Rivers State Governor, Mr Nyesom Wike, on Thursday told the Rivers State Governorship Election Petitions Tribunal sitting in Abuja that his challenger, Dr Dakuku Peterside, the candidate of the All Progressives Congress, APC, in the election was not qualified to run in the April 11 governorship election.
The Street Journal recalls that Dakuku and APC had approached the tribunal seeking to nullify Wike’s election on the ground that the election was marred by electoral irregularities, malpractices and violence.
Wike’s counsel, Mr Emmanuel Ukala, SAN, made the submission while adopting his final written address in the petition filed by Dakuku seeking the nullification of the governor’s victory at the polls.
According to Ukala, Dakuku’s nomination contradicted the provision of Section 85 (1) of the Electoral Act, which is critical to the nomination of a candidate vying for election.
He contended that the nomination of Dakuku fell short of the the 21 days mandatory notification of the electoral act to notify INEC of its candidate before the election and was, therefore, a nullity.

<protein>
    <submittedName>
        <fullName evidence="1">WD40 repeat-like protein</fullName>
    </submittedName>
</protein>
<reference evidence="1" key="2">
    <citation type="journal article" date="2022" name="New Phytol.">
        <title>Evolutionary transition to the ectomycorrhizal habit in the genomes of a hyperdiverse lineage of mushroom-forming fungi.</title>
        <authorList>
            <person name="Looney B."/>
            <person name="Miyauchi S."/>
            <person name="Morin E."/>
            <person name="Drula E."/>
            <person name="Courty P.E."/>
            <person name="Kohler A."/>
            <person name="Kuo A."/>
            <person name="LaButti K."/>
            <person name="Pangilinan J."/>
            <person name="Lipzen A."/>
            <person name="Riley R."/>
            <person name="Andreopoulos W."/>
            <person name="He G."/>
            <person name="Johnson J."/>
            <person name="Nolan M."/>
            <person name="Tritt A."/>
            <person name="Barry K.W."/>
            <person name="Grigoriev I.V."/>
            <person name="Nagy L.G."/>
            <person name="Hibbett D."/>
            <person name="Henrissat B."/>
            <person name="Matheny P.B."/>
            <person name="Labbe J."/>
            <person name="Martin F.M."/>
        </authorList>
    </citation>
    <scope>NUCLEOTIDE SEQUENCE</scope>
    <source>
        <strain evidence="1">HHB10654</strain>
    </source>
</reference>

The Governor’s counsel further argued that the petitioners’ failure to call proper witnesses who conducted the election was fatal to the case and urged the tribunal to dismiss the petition for lacking in merit.
In addition, he said, out of the 5,792 forms available for the conduct of the election, Dakuku and APC only tendered about 3000, which failed to meet the requirements of the 2010 Electoral Act, as amended.
However, Mr Akinlolu Olujimi (SAN), the petitioners’ counsel, urged the tribunal to discountenance the submission of the respondents’ counsel and grant his petition, stressing that the burden of proof also rested with the respondents.
Also, while adopting his final written address, Mr Onyechi Ikpeazu, SAN, Counsel to the Independent National Electoral Commission, urged the tribunal to dismiss the petitioners’ petition, arguing that the burden of proof rested with the petitioners, who failed to discharge same before the tribunal.
He added that the few witnesses called by the petitioners, who were security agents, such as soldiers, mobile policemen and DSS operatives, did not vote in the polls and so could not have given any reliable account of what transpired at the polling units.